Sunday 20 February 2022

The Roman origin of the street plan of central Florence

I think everyone knows that Florence was founded by the Romans - and not by the Etruscans, who established themselves in the cooler heights at Fiesole. Perhaps not everyone is aware of the Roman origin of the street plan of central Florence.

Florence was founded by the veterans of Julius Caesar's legions, to whom, in 46 BC, under the Lex Julia Agraria, cultivatable land was assigned as part of their severance pay. As with a great many newly created Roman towns, Florentia was laid out by the ex-legionaries with the same ground plan as a military castrum (camp), meaning a rectangle crossed by two main roads: the cardo, from north to south and the decumano from east to west. New Roman towns followed this format wherever the terrain allowed it, and excellent examples are scattered all over the flat coastal regions of North Africa, for example, and, closer to home, the Roman city of Casulae in Umbria. As with many other Roman towns, the location was very probably determined by the option to build a bridge, in this case across the Arno, very near where the Ponte Vecchio is today, with the aim of both protecting and taxing a popular river crossing on the via Cassia trade route.

Today, in the centre of Florence, visitors can easily detect evidence of the ancient settlement. Florentia was originally a rectangular area of about 450 m by 550 m, in which all the roads still meet at right angles and are divided by via Roma-via Calimala (from north to south) and via Strozzi-via degli Speziale-via del Corso (from east to west) that meet in the centre, where the forum was located and where today we find the Piazza della Repubblica. The urban perimeter stretched from via Tornabuoni to via Proconsolo (west to east), and from Via Cerretani - piazza del Duomo to piazza della Signoria (north to south). The main buildings of the city were the temples dedicated to Jupiter, Juno, and Minerva, the forum, the amphitheatre, the theatre, the public baths, the temple of Isis and the temple consecrated to Mars.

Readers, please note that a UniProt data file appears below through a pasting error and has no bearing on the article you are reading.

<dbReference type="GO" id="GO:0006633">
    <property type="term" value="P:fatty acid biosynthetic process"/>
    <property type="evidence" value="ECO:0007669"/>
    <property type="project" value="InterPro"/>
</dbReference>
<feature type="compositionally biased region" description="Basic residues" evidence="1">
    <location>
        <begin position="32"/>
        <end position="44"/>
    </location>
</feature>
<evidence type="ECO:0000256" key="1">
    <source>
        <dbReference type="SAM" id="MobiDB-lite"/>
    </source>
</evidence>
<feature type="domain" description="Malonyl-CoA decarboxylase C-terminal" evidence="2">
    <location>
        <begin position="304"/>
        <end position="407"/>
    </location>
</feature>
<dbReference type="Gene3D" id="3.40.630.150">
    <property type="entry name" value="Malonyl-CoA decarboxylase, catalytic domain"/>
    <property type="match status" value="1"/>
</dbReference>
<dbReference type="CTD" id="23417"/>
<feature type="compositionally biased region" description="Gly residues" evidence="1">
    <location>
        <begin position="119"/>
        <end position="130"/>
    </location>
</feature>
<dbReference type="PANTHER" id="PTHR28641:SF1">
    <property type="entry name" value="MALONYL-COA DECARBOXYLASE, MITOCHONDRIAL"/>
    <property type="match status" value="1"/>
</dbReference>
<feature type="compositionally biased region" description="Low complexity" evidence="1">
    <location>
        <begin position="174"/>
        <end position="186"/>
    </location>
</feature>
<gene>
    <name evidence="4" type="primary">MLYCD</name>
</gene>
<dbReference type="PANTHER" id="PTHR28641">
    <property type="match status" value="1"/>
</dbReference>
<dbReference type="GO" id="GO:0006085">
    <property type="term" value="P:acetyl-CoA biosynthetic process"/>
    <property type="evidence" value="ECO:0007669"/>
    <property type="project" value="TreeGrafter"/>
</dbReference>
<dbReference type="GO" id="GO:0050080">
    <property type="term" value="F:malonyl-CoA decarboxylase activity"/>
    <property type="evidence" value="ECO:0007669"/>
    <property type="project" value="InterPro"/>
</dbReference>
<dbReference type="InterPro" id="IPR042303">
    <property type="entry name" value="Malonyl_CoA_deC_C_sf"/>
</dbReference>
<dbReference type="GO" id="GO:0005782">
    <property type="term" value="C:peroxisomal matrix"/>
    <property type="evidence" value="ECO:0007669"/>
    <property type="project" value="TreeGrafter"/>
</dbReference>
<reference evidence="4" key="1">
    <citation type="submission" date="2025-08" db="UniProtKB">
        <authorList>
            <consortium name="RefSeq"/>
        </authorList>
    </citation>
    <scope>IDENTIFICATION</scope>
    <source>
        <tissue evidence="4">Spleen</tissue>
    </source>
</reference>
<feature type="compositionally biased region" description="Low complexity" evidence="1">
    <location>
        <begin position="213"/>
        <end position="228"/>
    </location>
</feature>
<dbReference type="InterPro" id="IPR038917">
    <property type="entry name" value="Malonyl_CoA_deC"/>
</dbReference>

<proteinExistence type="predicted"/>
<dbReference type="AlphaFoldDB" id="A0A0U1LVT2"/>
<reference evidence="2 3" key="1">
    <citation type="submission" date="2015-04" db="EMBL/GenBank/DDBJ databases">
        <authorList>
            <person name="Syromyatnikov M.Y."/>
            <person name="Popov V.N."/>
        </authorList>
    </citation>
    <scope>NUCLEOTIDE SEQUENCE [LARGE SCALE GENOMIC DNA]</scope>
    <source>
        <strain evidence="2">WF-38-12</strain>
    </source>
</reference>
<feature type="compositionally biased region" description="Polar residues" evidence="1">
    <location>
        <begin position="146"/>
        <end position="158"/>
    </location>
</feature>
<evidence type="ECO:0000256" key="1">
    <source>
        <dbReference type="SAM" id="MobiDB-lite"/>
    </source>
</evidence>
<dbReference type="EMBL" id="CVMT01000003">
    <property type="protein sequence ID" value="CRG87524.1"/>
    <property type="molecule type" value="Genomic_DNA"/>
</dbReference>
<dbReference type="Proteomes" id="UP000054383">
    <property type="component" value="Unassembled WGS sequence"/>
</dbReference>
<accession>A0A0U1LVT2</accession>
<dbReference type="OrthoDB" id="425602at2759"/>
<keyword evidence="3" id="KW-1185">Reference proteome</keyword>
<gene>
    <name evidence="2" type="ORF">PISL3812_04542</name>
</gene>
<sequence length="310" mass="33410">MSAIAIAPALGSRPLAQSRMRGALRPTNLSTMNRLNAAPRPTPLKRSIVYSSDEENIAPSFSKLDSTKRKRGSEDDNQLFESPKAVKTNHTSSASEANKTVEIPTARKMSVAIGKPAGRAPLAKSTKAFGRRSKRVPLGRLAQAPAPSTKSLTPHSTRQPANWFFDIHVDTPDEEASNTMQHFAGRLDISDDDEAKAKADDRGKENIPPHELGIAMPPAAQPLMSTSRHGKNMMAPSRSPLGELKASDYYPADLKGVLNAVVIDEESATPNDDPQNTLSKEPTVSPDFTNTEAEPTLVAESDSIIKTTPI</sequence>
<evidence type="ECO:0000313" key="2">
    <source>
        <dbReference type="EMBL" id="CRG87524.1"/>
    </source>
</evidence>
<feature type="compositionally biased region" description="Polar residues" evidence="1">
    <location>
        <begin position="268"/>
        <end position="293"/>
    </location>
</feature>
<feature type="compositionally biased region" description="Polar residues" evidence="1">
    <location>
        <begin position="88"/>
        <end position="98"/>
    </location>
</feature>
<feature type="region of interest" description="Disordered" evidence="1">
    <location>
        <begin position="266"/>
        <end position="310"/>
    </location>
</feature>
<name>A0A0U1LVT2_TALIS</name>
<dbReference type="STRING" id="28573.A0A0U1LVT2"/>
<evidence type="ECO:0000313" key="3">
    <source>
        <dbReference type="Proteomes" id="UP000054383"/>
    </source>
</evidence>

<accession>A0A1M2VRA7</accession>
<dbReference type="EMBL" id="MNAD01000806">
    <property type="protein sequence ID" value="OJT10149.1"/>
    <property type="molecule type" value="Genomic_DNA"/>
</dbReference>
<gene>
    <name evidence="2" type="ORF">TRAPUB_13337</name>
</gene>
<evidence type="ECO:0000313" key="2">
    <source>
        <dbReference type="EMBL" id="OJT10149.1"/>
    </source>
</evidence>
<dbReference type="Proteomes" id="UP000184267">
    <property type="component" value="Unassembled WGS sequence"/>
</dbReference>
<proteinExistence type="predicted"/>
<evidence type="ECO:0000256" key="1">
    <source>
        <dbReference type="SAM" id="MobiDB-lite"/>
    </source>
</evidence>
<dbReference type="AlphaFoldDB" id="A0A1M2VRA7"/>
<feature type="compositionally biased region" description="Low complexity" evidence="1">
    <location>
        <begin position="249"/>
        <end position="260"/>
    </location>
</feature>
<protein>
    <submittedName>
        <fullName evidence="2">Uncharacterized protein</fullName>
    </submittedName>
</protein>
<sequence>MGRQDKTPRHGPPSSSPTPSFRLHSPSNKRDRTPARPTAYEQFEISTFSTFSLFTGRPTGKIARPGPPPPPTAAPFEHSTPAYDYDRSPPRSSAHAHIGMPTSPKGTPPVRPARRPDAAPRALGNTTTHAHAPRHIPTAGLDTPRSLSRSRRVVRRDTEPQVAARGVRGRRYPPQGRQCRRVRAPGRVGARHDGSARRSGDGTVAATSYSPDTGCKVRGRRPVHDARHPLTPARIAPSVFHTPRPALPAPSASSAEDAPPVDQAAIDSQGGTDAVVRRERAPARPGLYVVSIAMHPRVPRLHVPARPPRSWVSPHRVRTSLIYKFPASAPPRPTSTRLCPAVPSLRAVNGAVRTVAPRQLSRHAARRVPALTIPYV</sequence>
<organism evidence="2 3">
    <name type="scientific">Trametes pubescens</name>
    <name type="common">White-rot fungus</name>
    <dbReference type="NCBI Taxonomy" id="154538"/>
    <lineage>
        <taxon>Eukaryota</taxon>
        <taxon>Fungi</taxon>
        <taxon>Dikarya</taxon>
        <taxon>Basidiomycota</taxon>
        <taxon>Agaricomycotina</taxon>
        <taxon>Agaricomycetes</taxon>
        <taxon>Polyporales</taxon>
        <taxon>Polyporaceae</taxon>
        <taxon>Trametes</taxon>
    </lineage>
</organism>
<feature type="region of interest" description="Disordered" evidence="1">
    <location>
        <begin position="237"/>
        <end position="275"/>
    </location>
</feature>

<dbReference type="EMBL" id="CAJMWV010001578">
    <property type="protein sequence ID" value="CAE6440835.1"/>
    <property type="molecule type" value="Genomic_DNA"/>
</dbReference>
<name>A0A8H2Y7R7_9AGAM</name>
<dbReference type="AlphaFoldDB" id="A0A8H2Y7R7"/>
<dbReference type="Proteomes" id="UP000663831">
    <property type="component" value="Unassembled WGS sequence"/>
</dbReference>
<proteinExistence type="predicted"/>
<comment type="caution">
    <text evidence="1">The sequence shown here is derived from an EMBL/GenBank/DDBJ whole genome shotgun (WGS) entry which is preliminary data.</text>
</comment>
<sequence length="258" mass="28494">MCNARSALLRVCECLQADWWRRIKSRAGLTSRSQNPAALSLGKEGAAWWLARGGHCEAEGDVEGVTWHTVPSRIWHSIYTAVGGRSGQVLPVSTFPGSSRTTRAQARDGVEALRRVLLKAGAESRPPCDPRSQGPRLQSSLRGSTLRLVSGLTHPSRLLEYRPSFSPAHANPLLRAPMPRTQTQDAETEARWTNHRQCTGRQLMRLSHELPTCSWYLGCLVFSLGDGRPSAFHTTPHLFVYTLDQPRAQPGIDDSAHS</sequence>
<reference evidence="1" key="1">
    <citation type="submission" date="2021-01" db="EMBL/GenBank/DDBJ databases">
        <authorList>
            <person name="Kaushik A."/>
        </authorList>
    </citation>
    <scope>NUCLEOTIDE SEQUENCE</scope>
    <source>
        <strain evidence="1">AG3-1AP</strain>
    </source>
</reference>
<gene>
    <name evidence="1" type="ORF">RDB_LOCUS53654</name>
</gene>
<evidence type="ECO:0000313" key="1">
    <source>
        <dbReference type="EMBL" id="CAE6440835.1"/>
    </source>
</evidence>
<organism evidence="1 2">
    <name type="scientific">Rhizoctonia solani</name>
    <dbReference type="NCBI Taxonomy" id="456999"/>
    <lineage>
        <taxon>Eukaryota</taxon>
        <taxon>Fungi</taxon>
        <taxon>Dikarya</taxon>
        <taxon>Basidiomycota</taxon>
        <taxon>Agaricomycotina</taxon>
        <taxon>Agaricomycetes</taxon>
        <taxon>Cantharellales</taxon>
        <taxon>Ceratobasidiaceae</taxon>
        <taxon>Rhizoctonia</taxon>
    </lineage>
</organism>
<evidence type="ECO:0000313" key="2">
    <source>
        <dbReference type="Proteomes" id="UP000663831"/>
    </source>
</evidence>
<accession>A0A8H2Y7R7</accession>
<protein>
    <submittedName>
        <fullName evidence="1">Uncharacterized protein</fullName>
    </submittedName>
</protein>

Location in modern Florence of the Roman town of Florentia.
Location in modern Florence of the Roman town of Florentia.

The Roman theatre of Florentia was located more or less where the Palazzo Vecchio stands today, some 4 m above the level of the Roman town. There are remains of the public baths are under Torre della Pagliazza, and other remnants have been excavated under the Duomo and under the Baptistery.

Remains of the Roman theatre under the Palazzo Vecchio in Florence.

Between Piazza della Signoria and Piazza Santa Croce there is a curiously curved street, via Torta, which originated as part of the perimeter of the Roman amphitheatre. The latter had a diameter of 125 m, with a capacity of 20,000 seats. It was built in the 130 AD outside the walls and marked the point of maximum expansion of the town to the east. More of the outline of the amphitheatre is preserved in the curved Piazza dei Peruzzi.

Location of the Roman amphitheatre in Florence.

Roman streets in Florence

During the rule of the Emperor Hadrian, Florentia was enlarged, and by the 3 C it was a successful commercial centre. In 287, it became the capital of the region Tuscia et Umbria, and in 405 it was able to withstand the sieges of the Ostrogoths.

More complete Roman (and Etruscan) ruins can be visited in Fiesole where there were Roman baths and a Roman theatre.

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